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Gapers Block published from April 22, 2003 to Jan. 1, 2016. The site will remain up in archive form. Please visit Third Coast Review, a new site by several GB alumni.
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Sunday, May 22

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Store Tue Mar 18 2008

Greasy Fingers, Good Belly

Truthfully, I can't begin to guess which mecca of meaty goods gets more play in this town, Hot Doug's or Paulina Meat Market. And, truthfully, it doesn't matter. They are both positively glorious...

Yes, I said: glorious. No, make that: Glorious.

I can scarcely write this entry right now for the greasy fingers slipping haphazardly over my keyboard. Greasy fingers are thanks to the handiwork of the iconoclastic meatmen of Paulina and their monumentally delicious corned beef brisket. I just ate a little sliver of leftovers from yesterday.

It's the most brash shade of pink, laden with whole spices, unctuously fatty and addictively salty. I came home rather spent from a long day at work Monday evening, was ready to hide in my room until I saw the big brazen slab of meat emerge from the oven and on to the cutting board. My Irish American room mate with her shamrock headband was throwing an impromptu St. Patrick's Day party at our apartment. Our house guest had made a trek out to Paulina Meat Market to procure three pounds of Corned Beef. I should have known how good this stuff was going to be, I should have begged her to procure just a few pounds more. I would love to profane to make a corned beef hash with this stuff and sop up some runny sunny side up eggs with it this weekend... Seriously, I would consider a life of crime just to ensure this beef comes back to my house. I sent a message to the guys at Paulina to find out of it's availability throughout the year, I'll let you know when I find out.

I tend to forget about things like corned beef until I find myself in moments with them. Like last night in my own kitchen, Guiness in hand, surrounded by the din of clinking glasses of Jameson, and there I am in a suspended moment making eyes at a big Irish brisket. It's kind of a brilliant thing, it combines curing and pickling and a slab of cow breast. Apparently it's called corned beef because they used to call grains of salt "corns" of salt. Salty, fatty: that's the key. And I can say that this one was the best I have ever had. Hands down. Fingers greased. Get it while you can.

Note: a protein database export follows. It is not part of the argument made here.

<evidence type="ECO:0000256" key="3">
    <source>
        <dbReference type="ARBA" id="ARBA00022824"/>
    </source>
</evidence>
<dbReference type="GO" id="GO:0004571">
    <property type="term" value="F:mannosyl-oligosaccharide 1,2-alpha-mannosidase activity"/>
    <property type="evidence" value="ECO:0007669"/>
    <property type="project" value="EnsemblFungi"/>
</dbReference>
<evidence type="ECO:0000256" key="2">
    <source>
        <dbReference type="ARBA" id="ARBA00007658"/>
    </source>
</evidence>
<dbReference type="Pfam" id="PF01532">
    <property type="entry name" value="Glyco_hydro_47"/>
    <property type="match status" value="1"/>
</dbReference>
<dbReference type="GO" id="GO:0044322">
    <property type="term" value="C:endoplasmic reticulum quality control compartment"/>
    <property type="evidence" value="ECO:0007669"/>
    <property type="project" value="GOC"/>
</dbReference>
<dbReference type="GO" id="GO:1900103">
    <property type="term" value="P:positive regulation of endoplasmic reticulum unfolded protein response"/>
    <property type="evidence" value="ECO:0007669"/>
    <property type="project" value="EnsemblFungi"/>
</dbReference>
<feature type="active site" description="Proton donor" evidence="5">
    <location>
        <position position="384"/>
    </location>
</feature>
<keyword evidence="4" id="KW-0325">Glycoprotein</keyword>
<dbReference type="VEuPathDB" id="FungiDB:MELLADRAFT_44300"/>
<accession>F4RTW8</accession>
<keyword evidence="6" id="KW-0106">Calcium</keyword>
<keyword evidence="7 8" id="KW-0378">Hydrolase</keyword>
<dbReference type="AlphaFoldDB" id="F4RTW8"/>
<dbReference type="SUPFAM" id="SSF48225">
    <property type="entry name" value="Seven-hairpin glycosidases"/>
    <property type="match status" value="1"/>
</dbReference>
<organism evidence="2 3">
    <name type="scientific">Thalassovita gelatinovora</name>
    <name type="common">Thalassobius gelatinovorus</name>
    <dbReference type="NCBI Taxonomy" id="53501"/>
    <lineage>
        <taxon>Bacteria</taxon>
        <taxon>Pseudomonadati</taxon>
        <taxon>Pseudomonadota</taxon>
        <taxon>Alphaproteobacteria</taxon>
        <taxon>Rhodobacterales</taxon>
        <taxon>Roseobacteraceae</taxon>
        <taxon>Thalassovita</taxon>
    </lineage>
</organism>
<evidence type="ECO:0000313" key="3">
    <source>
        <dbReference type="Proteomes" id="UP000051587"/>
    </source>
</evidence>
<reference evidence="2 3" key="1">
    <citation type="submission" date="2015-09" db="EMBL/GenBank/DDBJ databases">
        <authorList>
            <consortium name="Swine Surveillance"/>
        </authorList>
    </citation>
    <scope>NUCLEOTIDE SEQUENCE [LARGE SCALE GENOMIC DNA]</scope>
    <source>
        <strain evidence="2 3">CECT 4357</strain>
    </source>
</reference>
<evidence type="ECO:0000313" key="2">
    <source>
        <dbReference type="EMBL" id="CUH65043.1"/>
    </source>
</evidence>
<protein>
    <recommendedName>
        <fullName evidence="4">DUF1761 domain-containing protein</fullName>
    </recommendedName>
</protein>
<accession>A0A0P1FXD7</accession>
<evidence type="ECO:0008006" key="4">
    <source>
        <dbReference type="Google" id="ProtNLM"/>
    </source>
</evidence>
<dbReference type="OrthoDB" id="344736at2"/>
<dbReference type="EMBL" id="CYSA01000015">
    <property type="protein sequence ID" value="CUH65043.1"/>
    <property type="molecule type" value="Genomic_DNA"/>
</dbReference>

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Roommate / March 19, 2008 12:59 AM

I'm so glad the corned beef saved the day. There's something about the Irish and our talent for curing all ills (and the Irish-Americans and curing beef). That and the whiskey will get you everywhere. So where did the leftovers go?

Amy / March 20, 2008 12:26 PM

St. Patrick's Day is like the spring Thanksgiving in our family. I would eat corned beef all year but really it just doesn't taste as delicious on March 17th. It's heavenly.

Clint / March 24, 2008 6:58 PM

Nice piece Rachel. Glad to see you pushing forward into food writing. I dabble a bit myself, writing mostly for a small and very disturbed audience (me). I'm looking for cooking work; let me know if you hear of any good openings in your neck of the woods.

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Feature Thu Dec 31 2015

The State of Food Writing

By Brandy Gonsoulin

In 2009, food blogging, social media and Yelp were gaining popularity, and America's revered gastronomic magazine Gourmet shuttered after 68 years in business. Former Cook's Illustrated editor-in-chief Chris Kimball followed with an editorial, stating that "The shuttering of Gourmet reminds...
Read this feature »

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